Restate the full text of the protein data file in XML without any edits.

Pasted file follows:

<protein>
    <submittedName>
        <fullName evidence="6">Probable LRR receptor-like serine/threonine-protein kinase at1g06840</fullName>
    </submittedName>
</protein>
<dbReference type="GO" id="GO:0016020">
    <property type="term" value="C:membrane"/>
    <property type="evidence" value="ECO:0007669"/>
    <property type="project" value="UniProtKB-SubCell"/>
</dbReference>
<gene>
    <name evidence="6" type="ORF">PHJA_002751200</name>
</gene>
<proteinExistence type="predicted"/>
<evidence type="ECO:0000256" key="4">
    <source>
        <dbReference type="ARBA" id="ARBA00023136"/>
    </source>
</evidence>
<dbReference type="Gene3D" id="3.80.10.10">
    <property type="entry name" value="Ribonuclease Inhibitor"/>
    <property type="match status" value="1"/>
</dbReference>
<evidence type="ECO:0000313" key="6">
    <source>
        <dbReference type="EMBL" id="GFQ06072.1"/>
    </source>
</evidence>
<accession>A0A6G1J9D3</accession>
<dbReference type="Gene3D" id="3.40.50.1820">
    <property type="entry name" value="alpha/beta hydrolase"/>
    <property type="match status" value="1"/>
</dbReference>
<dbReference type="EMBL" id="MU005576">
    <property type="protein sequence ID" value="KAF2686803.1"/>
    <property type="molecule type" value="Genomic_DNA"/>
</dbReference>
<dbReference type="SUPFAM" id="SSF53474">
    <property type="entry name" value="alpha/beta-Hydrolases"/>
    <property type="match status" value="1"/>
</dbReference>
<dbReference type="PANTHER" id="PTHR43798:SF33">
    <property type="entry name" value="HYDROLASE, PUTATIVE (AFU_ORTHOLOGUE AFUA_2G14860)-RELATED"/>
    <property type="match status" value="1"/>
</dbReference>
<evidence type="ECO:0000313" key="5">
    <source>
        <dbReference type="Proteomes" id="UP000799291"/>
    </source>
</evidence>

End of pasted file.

<protein>
    <submittedName>
        <fullName evidence="6">Probable LRR receptor-like serine/threonine-protein kinase at1g06840</fullName>
    </submittedName>
</protein>
<dbReference type="GO" id="GO:0016020">
    <property type="term" value="C:membrane"/>
    <property type="evidence" value="ECO:0007669"/>
    <property type="project" value="UniProtKB-SubCell"/>
</dbReference>
<gene>
    <name evidence="6" type="ORF">PHJA_002751200</name>
</gene>
<proteinExistence type="predicted"/>
<evidence type="ECO:0000256" key="4">
    <source>
        <dbReference type="ARBA" id="ARBA00023136"/>
    </source>
</evidence>
<dbReference type="Gene3D" id="3.80.10.10">
    <property type="entry name" value="Ribonuclease Inhibitor"/>
    <property type="match status" value="1"/>
</dbReference>
<evidence type="ECO:0000313" key="6">
    <source>
        <dbReference type="EMBL" id="GFQ06072.1"/>
    </source>
</evidence>
<accession>A0A6G1J9D3</accession>
<dbReference type="Gene3D" id="3.40.50.1820">
    <property type="entry name" value="alpha/beta hydrolase"/>
    <property type="match status" value="1"/>
</dbReference>
<dbReference type="EMBL" id="MU005576">
    <property type="protein sequence ID" value="KAF2686803.1"/>
    <property type="molecule type" value="Genomic_DNA"/>
</dbReference>
<dbReference type="SUPFAM" id="SSF53474">
    <property type="entry name" value="alpha/beta-Hydrolases"/>
    <property type="match status" value="1"/>
</dbReference>
<dbReference type="PANTHER" id="PTHR43798:SF33">
    <property type="entry name" value="HYDROLASE, PUTATIVE (AFU_ORTHOLOGUE AFUA_2G14860)-RELATED"/>
    <property type="match status" value="1"/>
</dbReference>
<evidence type="ECO:0000313" key="5">
    <source>
        <dbReference type="Proteomes" id="UP000799291"/>
    </source>
</evidence>